HealthEngine provides new same-day prescription delivery for patients in Sydney, Brisbane and Melbourne

Health Engine Screen Shot 2021 11 03 At 8

​53% of patients get their prescriptions when leaving their GP appointments, according to HealthEngine. The other 47% are individuals who can’t make appointments either due to lockdown or a lack of time. HealthEngine, in partnership with Chemist2U, is offering a solution to this problem by offering all its users free same-day prescription delivery.

The initiative is said to take effect in places like Melbourne, Sydney and Brisbane, and the company expects to add more locations in the coming weeks.

According to the company, “this solution delivers convenience and time savings, along with the needed medication. As telehealth use increases, script delivery plays an important role in closing the virtual journey as the patient sees the doctor online, receives an e-script, and is now able to have the prescription fulfilled and delivered without leaving the house.”

The option can be accessed through any Chemist2U local pharmacies or via the HealthEngine app.

HealthEngine is very pleased with the development, according to CEO, Marcus Tan. “As we help people navigate their healthcare, we’re excited about offering a new service that supports HealthEngine users after they leave their doctor with a paper prescription or e-script in hand,” he said.

The platform currently has more than 3.6 million users connecting to over 7,000 healthcare providers including GPs, dentists, and pharmacists.

Chemist2U is also thrilled with the partnership, and CEO Matthew Cullen describes it as a “natural extension of chemist2U’s vision to help make the customer experience with pharmacy both more digital and convenient.”

Read: Pharmacists urged to support patient weight management

New PSA guidelines on nicotine prescriptions

The Pharmaceutical Society of Australia has released new documents to support pharmacists as they transition to prescribing liquid nicotine for vaping to patients.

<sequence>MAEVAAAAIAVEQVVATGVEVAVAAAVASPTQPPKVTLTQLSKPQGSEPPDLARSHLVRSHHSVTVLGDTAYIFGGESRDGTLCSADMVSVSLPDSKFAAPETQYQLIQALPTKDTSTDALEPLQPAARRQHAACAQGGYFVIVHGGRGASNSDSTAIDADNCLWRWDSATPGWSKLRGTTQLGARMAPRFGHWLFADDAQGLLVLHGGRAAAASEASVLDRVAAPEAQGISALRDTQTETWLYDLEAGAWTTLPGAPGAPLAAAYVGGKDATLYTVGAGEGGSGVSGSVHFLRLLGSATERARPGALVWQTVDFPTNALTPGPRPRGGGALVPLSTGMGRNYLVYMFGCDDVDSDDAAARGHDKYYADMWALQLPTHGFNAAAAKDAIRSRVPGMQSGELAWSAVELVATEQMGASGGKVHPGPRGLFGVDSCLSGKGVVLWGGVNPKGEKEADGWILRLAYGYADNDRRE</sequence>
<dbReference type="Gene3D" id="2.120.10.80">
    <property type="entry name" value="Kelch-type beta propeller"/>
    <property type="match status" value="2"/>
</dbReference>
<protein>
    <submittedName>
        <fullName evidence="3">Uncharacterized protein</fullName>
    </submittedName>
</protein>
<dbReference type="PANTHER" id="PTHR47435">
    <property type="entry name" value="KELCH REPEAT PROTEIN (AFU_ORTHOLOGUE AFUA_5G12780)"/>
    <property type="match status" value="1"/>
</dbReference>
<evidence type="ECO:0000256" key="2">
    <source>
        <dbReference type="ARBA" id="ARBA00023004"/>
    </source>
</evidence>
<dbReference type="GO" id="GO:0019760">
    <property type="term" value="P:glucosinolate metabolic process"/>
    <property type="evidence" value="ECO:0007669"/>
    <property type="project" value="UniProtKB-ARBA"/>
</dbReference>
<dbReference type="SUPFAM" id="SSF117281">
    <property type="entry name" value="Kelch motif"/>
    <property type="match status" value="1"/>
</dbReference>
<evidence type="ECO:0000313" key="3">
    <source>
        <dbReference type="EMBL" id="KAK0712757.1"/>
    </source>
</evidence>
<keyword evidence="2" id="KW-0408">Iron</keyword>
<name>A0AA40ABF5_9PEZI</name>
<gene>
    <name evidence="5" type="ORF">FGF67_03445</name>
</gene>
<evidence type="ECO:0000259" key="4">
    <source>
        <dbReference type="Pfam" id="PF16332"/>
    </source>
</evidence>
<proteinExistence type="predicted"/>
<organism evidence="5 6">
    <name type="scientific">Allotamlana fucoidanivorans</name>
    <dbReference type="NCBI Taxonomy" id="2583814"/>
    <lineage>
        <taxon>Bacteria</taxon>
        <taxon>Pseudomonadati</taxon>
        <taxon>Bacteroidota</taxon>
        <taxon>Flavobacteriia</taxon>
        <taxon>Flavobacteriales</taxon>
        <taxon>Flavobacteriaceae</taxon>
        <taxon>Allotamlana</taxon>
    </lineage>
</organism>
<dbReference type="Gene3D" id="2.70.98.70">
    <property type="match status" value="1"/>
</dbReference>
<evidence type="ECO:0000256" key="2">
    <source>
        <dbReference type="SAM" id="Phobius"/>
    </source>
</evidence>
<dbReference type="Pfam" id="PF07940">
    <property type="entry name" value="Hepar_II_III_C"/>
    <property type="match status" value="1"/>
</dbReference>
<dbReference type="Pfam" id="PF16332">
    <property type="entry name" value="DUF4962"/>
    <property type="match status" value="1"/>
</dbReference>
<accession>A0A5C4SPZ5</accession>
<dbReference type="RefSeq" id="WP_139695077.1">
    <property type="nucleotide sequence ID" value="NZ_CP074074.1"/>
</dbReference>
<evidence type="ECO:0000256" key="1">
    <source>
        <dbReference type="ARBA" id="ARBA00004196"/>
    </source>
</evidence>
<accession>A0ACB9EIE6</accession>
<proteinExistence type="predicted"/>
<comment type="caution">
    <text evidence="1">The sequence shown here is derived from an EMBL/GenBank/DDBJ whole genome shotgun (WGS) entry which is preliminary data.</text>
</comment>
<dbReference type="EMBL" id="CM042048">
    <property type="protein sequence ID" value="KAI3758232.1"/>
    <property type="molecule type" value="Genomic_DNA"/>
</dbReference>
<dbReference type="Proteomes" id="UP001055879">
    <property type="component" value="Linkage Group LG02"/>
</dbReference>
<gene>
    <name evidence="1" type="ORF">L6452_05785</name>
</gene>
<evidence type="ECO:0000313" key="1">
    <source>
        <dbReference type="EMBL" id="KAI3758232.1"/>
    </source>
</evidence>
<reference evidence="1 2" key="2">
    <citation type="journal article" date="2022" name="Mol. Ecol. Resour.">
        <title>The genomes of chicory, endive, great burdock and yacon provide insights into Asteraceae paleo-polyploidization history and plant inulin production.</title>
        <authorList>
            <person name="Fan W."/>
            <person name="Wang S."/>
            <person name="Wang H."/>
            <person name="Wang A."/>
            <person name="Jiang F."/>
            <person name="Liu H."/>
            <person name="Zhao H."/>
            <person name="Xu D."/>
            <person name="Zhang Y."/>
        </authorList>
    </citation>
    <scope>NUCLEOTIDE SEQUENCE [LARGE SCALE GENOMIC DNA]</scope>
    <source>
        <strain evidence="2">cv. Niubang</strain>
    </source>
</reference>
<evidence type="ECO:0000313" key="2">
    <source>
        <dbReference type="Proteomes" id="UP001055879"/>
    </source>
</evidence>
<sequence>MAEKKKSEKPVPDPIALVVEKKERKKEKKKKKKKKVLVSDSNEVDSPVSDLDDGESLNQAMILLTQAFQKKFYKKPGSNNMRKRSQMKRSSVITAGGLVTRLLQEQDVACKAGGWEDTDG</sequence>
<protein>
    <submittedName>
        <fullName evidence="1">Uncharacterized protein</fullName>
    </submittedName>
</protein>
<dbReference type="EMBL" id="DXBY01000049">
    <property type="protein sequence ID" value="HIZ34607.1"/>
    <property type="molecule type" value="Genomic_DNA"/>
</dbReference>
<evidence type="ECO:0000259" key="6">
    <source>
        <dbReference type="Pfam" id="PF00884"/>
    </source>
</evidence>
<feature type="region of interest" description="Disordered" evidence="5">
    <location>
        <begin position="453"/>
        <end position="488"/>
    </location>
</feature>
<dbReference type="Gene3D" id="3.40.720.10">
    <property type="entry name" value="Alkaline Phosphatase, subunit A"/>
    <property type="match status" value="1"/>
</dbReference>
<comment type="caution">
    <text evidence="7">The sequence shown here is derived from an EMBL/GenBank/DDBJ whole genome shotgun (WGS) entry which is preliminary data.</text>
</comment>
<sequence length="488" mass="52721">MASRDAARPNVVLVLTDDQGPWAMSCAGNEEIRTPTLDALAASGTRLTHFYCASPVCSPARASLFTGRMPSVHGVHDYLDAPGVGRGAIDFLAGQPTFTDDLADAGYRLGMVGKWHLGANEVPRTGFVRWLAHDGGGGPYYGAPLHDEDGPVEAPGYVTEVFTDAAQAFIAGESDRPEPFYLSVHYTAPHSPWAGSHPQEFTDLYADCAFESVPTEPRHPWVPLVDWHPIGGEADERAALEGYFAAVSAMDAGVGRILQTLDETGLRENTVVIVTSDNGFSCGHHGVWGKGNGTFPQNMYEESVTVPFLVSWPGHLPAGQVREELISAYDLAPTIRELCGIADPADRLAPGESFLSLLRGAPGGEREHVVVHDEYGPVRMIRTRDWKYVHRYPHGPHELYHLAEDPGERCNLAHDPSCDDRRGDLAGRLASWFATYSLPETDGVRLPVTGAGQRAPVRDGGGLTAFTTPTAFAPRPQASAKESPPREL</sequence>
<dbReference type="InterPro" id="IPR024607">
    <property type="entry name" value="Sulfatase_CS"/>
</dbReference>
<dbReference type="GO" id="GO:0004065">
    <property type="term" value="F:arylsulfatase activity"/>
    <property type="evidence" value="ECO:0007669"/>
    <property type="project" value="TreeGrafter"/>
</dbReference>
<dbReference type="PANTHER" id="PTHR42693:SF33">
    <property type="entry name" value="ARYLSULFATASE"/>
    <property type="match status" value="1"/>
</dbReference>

According to PSA Manager, Claire Antrobus, “These guidelines outline the pharmacist’s role in providing smoking cessation support and key requirements for dispensing nicotine vaping products, including counselling and safety considerations,” Antrobus said.

The guidelines were developed alongside the TGA, the RACGP, the Quit Victoria, NZ College of Psychiatrists, and the Royal Australian.

Currently, access must come through the Special Access Scheme or the Authorised Prescriber Scheme since there are currently no nicotine vaping products registered on the Australian Register of Therapeutic Goods.

The PSA educational modules can be viewers on the PSA website

The taxpayer shouldn’t pay for price slashes - CWH

Chemist Warehouse believes that the current plan to slash the Pharmaceutical Benefits Scheme (PBS) general co-payment by more than 50% is unnecessary and will only cause general patients to pay more for PBS-listed medicines.

According to a CWH spokesperson, the latest round of price disclosure cuts would force CWH to increase prices for drugs such as cholesterol treatments, fenofibrate, and dutasteride, the benign prostatic hyperplasia drug. The other option would be to process them as private scripts.

Guild National President, Trent Twomey believes that while the reform would increase taxpayer expenditure in the short term, it would encourage savings in other areas.

“We don’t shy away from the fact that there will need to be an investment. But we know that there will be a saving to the Government, because of decreased preventable hospital presentations, even though there will be a gross increase in expenses for the PBS.”

Twomey also added that the Guild intends to assist the Government in securing savings by supporting the use of biosimilar medicines listed on the PBS.

Read: Rural and remote pharmacies set to begin Covid-19 Vaccine rollout

Frontline workers are considering a career change - Hiver

Research by Hiver, the digital bank, reveals that the safety concerns which surfaced during the Covid-19 pandemic have promoted some frontline healthcare workers to reconsider their career options.

The survey included nearly 760,000 essential workers, and it found that these individuals were dissatisfied due to multiple factors like the threats to personal safety at work, managing mental health, and the ongoing pandemic.

Results show that 20% of healthcare workers and 19% of frontline workers, including individuals in education and emergency services, considered a career change.

1 out of 2 healthcare workers also reported that their roles were now harder to fulfil due to the pandemic, with individuals in Victoria and NSW facing the greatest challenge due to the lockdowns.

“We know the responsibilities that essential workers are taking on are more intense than ever because of the pandemic… the people who face up to the very personal impacts of Covid-19 on a daily basis are telling us they are nearing a breaking point,” Carolyn Murphy, Hiver Chief Digital Bank Officer noted.

Read: GPs are key to border reopening

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